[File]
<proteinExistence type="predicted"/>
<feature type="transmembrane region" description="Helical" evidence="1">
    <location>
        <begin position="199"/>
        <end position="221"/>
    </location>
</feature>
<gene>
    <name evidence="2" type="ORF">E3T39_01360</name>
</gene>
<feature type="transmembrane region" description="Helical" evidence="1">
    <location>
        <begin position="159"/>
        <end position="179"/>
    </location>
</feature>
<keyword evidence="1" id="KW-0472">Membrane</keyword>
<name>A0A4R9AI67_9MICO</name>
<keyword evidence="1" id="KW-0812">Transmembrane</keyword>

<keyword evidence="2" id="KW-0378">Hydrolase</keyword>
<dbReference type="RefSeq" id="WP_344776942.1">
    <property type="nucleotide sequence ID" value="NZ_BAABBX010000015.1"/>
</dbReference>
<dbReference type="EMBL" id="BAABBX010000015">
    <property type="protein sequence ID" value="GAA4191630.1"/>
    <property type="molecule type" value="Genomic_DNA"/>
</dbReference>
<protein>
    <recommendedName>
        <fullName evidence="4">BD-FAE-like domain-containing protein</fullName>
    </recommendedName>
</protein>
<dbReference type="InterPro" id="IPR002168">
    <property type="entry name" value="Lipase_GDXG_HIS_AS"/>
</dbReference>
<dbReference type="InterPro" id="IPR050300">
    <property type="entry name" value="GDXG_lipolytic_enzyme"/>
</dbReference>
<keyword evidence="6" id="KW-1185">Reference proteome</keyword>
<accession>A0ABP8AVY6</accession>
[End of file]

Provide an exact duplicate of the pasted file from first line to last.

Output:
<proteinExistence type="predicted"/>
<feature type="transmembrane region" description="Helical" evidence="1">
    <location>
        <begin position="199"/>
        <end position="221"/>
    </location>
</feature>
<gene>
    <name evidence="2" type="ORF">E3T39_01360</name>
</gene>
<feature type="transmembrane region" description="Helical" evidence="1">
    <location>
        <begin position="159"/>
        <end position="179"/>
    </location>
</feature>
<keyword evidence="1" id="KW-0472">Membrane</keyword>
<name>A0A4R9AI67_9MICO</name>
<keyword evidence="1" id="KW-0812">Transmembrane</keyword>

<keyword evidence="2" id="KW-0378">Hydrolase</keyword>
<dbReference type="RefSeq" id="WP_344776942.1">
    <property type="nucleotide sequence ID" value="NZ_BAABBX010000015.1"/>
</dbReference>
<dbReference type="EMBL" id="BAABBX010000015">
    <property type="protein sequence ID" value="GAA4191630.1"/>
    <property type="molecule type" value="Genomic_DNA"/>
</dbReference>
<protein>
    <recommendedName>
        <fullName evidence="4">BD-FAE-like domain-containing protein</fullName>
    </recommendedName>
</protein>
<dbReference type="InterPro" id="IPR002168">
    <property type="entry name" value="Lipase_GDXG_HIS_AS"/>
</dbReference>
<dbReference type="InterPro" id="IPR050300">
    <property type="entry name" value="GDXG_lipolytic_enzyme"/>
</dbReference>
<keyword evidence="6" id="KW-1185">Reference proteome</keyword>
<accession>A0ABP8AVY6</accession>